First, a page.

Date: January 02, 2018 05:38PM
They have a lot of good points but they can be pretty clannish, just like the Mormons or JWs. They make a big deal about Saturday Sabbath and often go on rants about "Popery" and Catholicism and anything to do with Sunday worship.
Their vegetarianism can be a little off-putting if you're not already into that, but if you're the type that loves nothing better than an hour long debate on the finer points of vegetarianism vs. veganism and who makes the best veggie loaf burgers, you'll love it.
Also, Ellen G. White is their Joseph Smith. (I suppose the Davidians and the Branch are their FLDS.)
There's a PBS documentary on Adventist hospitals and schools that's been playing over the holidays. While interesting, it seems the SDA make a point of not talking much about their more unusual doctrines in public, sort of like Mormons.
They have some weirder doctrines too, like the whole "investigative judgment" and "heavenly sanctuary" thing which I don't quite understand.
"The investigative judgment is a unique Seventh-day Adventist doctrine, which asserts that the divine judgment of professed Christians has been in progress since 1844. It is intimately related to the history of the Seventh-day Adventist Church and was described by the church's prophet and pioneer Ellen G. White as one of the pillars of Adventist belief. It is a major component of the broader Adventist understanding of the 'heavenly sanctuary', and the two are sometimes spoken of interchangeably.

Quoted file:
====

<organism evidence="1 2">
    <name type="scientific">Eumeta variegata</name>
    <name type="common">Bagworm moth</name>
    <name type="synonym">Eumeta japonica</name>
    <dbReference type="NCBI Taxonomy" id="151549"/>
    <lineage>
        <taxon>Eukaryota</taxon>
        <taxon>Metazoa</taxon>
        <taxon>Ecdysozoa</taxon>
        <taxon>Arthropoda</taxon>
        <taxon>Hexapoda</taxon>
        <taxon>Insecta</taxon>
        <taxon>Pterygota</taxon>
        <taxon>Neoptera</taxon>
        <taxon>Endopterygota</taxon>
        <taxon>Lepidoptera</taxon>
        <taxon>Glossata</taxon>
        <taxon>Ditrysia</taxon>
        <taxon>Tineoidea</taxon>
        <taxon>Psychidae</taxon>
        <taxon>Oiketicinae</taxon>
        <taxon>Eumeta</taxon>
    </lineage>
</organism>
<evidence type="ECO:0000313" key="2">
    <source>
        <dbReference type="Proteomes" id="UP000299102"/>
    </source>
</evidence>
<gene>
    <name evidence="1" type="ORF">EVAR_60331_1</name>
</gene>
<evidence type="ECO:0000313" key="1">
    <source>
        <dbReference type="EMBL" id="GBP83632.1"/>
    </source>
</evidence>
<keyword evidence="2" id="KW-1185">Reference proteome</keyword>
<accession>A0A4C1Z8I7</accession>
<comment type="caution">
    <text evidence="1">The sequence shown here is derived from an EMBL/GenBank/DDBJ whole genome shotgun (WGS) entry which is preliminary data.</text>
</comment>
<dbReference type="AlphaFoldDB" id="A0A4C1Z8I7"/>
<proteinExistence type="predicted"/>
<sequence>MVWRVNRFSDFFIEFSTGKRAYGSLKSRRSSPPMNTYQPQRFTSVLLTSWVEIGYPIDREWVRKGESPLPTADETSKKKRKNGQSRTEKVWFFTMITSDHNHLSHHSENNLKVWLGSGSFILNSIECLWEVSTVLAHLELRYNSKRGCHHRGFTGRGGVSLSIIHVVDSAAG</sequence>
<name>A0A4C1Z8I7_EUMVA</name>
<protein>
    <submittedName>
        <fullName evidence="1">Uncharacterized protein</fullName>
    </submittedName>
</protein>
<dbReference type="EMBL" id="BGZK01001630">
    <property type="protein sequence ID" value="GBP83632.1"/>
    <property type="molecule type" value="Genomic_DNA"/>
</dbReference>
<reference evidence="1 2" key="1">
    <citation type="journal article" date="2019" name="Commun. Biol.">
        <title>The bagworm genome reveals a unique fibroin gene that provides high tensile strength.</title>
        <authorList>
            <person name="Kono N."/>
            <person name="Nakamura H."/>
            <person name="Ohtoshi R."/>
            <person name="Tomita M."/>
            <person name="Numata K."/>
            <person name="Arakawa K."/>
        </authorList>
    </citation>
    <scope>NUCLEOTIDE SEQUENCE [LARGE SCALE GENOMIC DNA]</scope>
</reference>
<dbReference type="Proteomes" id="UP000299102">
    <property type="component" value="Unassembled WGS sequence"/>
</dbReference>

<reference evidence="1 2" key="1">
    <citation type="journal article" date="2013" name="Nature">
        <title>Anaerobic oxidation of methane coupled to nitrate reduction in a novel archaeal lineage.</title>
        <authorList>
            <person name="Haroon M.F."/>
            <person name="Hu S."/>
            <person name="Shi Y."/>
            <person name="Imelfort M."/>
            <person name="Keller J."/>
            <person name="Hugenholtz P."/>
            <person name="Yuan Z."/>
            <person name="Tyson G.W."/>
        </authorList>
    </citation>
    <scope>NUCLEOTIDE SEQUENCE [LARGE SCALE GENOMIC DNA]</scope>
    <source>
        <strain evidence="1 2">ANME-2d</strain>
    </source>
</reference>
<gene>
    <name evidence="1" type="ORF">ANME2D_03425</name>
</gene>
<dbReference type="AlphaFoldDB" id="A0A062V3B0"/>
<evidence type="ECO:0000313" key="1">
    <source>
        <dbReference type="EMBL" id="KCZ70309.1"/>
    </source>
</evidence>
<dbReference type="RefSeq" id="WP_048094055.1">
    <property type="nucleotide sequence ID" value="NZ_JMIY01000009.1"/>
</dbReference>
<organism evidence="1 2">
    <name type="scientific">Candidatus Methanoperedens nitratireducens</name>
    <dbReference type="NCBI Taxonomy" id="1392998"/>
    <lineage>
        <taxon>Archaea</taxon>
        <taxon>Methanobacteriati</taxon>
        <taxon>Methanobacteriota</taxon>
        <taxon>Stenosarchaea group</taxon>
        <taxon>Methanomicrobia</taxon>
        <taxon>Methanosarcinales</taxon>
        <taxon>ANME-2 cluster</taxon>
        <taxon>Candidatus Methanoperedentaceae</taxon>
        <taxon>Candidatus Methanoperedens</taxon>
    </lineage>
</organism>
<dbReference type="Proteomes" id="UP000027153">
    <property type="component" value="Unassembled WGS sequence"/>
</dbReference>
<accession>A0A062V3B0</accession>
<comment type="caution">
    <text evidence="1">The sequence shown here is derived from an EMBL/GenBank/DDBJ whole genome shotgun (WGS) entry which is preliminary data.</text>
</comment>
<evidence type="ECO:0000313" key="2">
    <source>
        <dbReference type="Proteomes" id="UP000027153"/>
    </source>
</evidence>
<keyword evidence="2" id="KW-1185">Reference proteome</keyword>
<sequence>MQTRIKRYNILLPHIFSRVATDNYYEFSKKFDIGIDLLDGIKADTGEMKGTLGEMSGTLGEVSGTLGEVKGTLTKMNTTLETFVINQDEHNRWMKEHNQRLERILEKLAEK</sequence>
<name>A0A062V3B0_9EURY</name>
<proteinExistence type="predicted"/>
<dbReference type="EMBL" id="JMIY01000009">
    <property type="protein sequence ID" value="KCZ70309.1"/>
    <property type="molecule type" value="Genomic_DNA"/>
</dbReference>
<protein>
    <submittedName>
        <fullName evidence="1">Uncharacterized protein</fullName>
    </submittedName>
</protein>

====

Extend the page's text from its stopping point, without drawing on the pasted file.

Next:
The investigative judgment teaching was the focus of controversy within the denomination in 1980, when Adventist theologian Desmond Ford had his ministerial credentials withdrawn by the Church after openly criticizing the doctrine. While the Adventist mainstream believe in the doctrine and the church has reaffirmed its basic position on the doctrine since 1980, some of those within the church's more liberal progressive wing continue to be critical of the teaching.
According to a 2002 worldwide survey, local church leaders estimated 86% of church members accept the doctrine, although 35% believe there may be more than one interpretation of the sanctuary belief."https://en.wikipedia.org/wiki/Investigative_judgment